• Arizona
  • California
  • Colorado
  • Connecticut
  • Delaware
  • District of Columbia
  • Florida
  • Guam
  • Hawaii
  • Illinois
  • Louisiana
  • Maine
  • Maryland
  • Massachusetts
  • Michigan
  • Mississippi
  • Missouri
  • Montana
  • Nevada
  • New Hampshire
  • New Jersey
  • New Mexico
  • New York
  • North Dakota
  • Ohio
  • Oklahoma
  • Oregon
  • Pennsylvania
  • Puerto Rico
  • Rhode island
  • Vermont
  • U.S. Virgin Islands
  • Utah
  • Virginia (with some limitations)
  • Washington
  • West Virginia (only for terminally ill patients)

The generally understood benefits of using smokeable flower as a form of medicine are:

  • Rapid delivery
  • Ease of dosing
  • Short duration of peak effects
  • Limited duration of effects relative to other methods being considered for medicinal purposes (e.g., oral, sublingual and transdermal)
  • The entourage effect of multiple compounds working together
  • The capability to vaporize flower and avoid any negatives associated with combustion
    • Vaporization also makes inhalation easier for those with sensitive lungs or lung diseases.

Additionally, smokeable flower requires less processing and is therefore inherently cheaper than secondary medical products made from cannabis.

Although there is evidence that smoking cannabis flower can cause injury to airways, studies have shown that smoking flower neither causes significant adverse effects nor significantly increases risks of lung disease and infection.

All of these facts aside, if history is a guide then we can expect the Alabama Legislature to allow for smokeable flower as an acceptable form of medical cannabis in the coming legislative sessions.

3. More facilities for existing licensees

One way that a state can expand its medical cannabis program is to allow its existing licensees to open additional facilities. This allows current licensees to expand their current infrastructure without introducing totally new players into the state’s cannabis industry.

Current licensees bring with them knowledge of the state’s medical cannabis market and the logistics of getting cannabis into patients’ hands in their specific state of operation. The existing licensees know the market and can expand their operations over time without flooding the market with product or creating other serious negative externalities.

4. More licensees

In addition to, or instead of, expanding the number of facilities for existing licensees, states may award more licenses to grow their medical cannabis programs.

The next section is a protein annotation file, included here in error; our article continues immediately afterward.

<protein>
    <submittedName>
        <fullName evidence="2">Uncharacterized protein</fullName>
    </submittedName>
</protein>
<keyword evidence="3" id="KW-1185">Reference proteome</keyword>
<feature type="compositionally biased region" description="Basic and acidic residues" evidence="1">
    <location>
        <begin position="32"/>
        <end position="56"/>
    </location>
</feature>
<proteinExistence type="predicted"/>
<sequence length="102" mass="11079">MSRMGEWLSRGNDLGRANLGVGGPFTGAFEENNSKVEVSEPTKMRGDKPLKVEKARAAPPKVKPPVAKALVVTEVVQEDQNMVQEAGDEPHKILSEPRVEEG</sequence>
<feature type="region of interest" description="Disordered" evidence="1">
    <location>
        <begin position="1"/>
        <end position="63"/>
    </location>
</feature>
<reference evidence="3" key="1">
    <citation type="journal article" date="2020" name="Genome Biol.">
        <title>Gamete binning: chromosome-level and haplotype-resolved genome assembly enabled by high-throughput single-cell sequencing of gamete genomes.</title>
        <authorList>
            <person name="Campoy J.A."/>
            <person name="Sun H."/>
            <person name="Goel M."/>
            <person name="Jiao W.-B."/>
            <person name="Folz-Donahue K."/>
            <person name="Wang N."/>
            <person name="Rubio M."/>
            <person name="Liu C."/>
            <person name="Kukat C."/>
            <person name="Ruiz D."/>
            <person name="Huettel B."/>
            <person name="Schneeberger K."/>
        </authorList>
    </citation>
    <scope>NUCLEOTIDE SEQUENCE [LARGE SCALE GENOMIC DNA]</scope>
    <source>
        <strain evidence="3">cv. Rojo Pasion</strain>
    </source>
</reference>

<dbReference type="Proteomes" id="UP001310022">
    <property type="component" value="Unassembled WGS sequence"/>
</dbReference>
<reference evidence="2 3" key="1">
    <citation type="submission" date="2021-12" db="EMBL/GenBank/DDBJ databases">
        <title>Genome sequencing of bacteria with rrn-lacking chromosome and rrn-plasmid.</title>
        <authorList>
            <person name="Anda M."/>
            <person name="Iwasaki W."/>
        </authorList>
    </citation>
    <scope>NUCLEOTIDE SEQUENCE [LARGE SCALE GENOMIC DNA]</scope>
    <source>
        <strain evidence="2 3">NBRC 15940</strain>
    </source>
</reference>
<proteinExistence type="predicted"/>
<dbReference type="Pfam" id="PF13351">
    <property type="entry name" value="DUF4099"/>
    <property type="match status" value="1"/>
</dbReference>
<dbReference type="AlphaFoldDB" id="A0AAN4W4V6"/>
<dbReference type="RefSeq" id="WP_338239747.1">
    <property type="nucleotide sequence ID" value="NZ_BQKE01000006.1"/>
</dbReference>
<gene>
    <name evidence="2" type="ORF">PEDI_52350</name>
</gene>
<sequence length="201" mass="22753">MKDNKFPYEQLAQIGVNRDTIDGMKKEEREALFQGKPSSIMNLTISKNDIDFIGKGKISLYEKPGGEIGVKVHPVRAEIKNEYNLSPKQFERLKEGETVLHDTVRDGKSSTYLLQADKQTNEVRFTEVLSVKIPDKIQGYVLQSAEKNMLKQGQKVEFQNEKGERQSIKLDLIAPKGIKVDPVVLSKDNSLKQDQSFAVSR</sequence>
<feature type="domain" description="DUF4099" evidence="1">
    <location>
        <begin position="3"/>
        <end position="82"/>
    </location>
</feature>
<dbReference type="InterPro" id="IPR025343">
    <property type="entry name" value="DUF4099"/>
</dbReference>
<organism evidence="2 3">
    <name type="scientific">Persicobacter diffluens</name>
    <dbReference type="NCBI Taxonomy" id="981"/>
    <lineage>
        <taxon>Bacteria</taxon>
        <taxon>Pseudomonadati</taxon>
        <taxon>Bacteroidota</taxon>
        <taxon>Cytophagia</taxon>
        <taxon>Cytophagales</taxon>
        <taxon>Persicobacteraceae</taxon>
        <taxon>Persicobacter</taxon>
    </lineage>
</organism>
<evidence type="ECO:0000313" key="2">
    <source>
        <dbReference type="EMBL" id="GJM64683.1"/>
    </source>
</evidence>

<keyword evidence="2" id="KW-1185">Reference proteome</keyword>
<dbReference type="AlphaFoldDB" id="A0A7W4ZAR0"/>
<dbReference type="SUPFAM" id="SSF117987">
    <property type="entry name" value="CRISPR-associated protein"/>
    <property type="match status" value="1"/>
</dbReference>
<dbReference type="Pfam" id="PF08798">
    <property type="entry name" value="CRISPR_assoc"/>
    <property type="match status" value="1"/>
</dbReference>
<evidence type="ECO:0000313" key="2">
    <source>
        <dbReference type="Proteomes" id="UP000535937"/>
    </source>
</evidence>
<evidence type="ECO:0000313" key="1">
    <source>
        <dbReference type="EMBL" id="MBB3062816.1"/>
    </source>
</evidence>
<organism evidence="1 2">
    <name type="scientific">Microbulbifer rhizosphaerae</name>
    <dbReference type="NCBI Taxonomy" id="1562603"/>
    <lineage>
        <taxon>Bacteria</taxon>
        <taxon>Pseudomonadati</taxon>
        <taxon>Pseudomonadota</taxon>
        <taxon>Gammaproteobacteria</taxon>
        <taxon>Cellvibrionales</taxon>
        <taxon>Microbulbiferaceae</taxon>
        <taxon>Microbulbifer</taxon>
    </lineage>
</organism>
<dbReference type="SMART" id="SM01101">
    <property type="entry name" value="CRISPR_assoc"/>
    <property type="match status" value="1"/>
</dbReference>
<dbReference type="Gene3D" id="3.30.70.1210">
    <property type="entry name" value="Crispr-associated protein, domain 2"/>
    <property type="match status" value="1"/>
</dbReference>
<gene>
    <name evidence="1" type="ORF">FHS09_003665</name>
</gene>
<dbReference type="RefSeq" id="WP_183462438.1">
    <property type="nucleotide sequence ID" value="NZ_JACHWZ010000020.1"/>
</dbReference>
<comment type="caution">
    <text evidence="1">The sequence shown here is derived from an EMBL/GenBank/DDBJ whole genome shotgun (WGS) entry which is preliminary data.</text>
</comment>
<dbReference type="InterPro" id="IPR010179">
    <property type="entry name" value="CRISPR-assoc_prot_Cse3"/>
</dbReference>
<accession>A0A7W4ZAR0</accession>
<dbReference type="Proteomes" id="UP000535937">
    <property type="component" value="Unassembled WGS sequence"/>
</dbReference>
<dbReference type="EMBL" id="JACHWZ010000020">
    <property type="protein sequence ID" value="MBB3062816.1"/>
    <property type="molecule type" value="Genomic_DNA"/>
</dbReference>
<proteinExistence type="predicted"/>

On the one hand, awarding more licenses allows greater market participation, driving prices down and creating more access to medical cannabis for patients across Alabama.

On the other hand, inexperienced new licensees may create minor chaos in the market as they learn the nuances of running a medical cannabis business. And existing licensees might be edged out by new competition and big investors who wait for original licensees to weather early market fluctuations, especially if Alabama allows large, out-of-state cannabis operations to control the market.

5. Adult use

Finally, and with apologies for burying the lede, the most dramatic and immediate way to expand Alabama’s cannabis program is to shift from a medical cannabis program to an adult-use program (often referred to as “recreational marijuana”). The patient base would exponentially expand immediately. As a practical matter, however, the Alabama legislature is unlikely to take this significant step in the next two or three years. Eventually, perhaps, as legislators realize that the medical program is working and if (as we expect) state and national opinions regarding cannabis continue to liberalize, the legislature may take that step.

The recent midterm elections provide some guidance on how this may play out. As we recently noted, Maryland and Missouri passed adult-use initiatives. Arkansas, South Dakota, and North Dakota all had measures fail. If there is any major takeaway after these votes, it is that typically the best predictor of a state passing an adult-use initiative is how long that state has had a medical-use program in place. Outside of Missouri, most states need a significant period of time for their population to grow comfortable with a medical-use program before passing a full adult-use program.

Conclusion

“Prediction,” goes an old Danish proverb (or, depending on who you ask, the late Yogi Berra) “is hazardous, especially about the future.” And let’s be clear: Alabama’s medical cannabis program is extraordinarily unlikely to change in a material way until at least Spring of 2024.

Even though it won’t happen immediately, it will happen. And while I don’t think he was talking about marijuana, I’ll leave the last word to a Mississippian of all people – the great Sam Cooke: “A change gone come, oh yes it will.”